As usual, there is a lot going on in this book besides the mystery itself. James is wonderful at drawing pictures with words, pictures that include the scenery and personality of not only people but inanimate objects.

Cordelia Gray has been hired as a bodyguard/personal assistant for a fading stage actress who has been receiving vaguely threatening letters for some time. She is due to perform in a private performance at the home of a friend of hers on an island off the coast of England. Essential...more
The Skull Beneath the Skin is the last PD James I'm going to read for a while. I will say that this was a lot more fun to read than The Black Tower. I found Cordelia Gray to be a more sympathetic detective character than Dalgleish, and the plot followed a little more closely in the style of a classic English house-party murder.

The downfall of this one is that the theatrical setting is such a cliché, with the self-absorbed diva and her circle of followers – even to the mysterious and devoted fe...more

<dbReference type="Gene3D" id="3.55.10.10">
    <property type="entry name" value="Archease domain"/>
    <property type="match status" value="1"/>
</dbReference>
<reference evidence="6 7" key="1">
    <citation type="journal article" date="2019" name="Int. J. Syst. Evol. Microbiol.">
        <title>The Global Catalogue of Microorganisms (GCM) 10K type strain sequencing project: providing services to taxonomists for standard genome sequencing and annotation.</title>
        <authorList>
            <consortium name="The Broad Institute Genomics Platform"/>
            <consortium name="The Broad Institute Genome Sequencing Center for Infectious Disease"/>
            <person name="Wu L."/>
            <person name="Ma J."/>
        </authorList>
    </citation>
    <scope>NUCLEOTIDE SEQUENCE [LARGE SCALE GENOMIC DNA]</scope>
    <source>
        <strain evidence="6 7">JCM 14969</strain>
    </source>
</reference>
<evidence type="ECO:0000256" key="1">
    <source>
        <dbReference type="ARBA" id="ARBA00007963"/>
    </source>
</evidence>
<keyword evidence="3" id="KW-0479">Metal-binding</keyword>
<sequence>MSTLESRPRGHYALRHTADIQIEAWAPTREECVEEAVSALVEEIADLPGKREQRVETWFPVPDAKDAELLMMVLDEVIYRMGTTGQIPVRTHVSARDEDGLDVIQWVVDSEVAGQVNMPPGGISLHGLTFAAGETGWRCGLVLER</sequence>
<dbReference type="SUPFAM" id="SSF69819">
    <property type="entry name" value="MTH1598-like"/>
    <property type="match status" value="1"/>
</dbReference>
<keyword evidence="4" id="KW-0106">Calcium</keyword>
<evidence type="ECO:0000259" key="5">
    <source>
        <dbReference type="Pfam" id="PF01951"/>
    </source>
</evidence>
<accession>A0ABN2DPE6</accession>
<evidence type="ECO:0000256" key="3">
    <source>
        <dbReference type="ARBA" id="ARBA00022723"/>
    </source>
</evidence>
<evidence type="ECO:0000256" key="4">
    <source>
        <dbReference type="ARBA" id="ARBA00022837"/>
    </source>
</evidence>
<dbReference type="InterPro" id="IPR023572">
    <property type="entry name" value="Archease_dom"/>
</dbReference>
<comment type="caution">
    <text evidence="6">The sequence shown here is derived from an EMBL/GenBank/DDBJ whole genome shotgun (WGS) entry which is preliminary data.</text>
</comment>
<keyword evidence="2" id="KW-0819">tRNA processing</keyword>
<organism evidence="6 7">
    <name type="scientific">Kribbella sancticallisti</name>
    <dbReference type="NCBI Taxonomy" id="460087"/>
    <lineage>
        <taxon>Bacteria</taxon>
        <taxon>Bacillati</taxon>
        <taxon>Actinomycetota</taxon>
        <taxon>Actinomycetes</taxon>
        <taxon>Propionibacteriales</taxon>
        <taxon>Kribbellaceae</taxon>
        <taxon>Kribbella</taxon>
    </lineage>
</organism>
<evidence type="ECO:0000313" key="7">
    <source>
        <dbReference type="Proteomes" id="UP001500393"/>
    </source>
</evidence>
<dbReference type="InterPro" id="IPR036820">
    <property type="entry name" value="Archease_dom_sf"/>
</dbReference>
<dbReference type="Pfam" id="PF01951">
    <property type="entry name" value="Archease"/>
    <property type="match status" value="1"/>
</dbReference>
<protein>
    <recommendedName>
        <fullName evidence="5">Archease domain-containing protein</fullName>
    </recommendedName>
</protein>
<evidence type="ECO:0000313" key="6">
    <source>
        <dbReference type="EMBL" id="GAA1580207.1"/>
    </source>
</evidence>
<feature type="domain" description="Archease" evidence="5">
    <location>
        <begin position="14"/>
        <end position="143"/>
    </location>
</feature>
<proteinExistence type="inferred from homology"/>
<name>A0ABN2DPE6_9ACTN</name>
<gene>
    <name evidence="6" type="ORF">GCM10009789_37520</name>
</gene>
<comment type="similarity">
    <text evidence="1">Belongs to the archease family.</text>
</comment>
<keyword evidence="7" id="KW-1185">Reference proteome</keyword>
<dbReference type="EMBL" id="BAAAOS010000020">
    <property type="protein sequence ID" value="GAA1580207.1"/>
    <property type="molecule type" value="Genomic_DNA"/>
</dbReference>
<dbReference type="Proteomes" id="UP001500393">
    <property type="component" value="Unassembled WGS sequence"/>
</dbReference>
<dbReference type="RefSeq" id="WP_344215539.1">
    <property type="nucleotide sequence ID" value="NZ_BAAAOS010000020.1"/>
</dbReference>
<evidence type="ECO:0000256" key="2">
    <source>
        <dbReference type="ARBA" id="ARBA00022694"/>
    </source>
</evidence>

The second of the Cordelia Gray series by P D James, wherein Adam Dalgleish, her famous Inspector has only a passing mention. I liked the initial 3/4ths of the book – it was a very cozy read – a fading theatre artist who is giving a private performance at a remote island castle belonging to her friend. She is besieged by poisonous hate mails and is fearing her life, though no one believes that her life is in danger. Her current husband engages Cordelia Gray to be constantly with her and filter a...more
I enjoyed reading this (on a plane ride) but was irked by two things: 1.) Cordelia was rather passive in her role as detective & didn't stand up for herself as much as I would have presumed she would & 2.) The reveal of 'whodunit' was anti-climatic to me. More of a, "Oh...that's it? That's all?"
Patricia Godfrey
I love pd james, and two years ago went to hear her speak about Death Comes to Pemberley, her imagined idea of life at the big house after the marriage of Elizabeth Bennet and Mr. Darcy. And then I got a look at the television adaptation of that book and my. My admiration for the 93 year old author grew. Whoever made that adaptation threw money and a fabulous cast at it.

I have a first American edition of The Skull Beneath the Skin, found at a library book sale, and had it up on the old and fabu...more
A bit of a far cry from her later books. The structure is there, but she makes some major leaps without bringing the reader along. Having read mostly her later books, this makes a nice contrast to see how she's grown as a writer.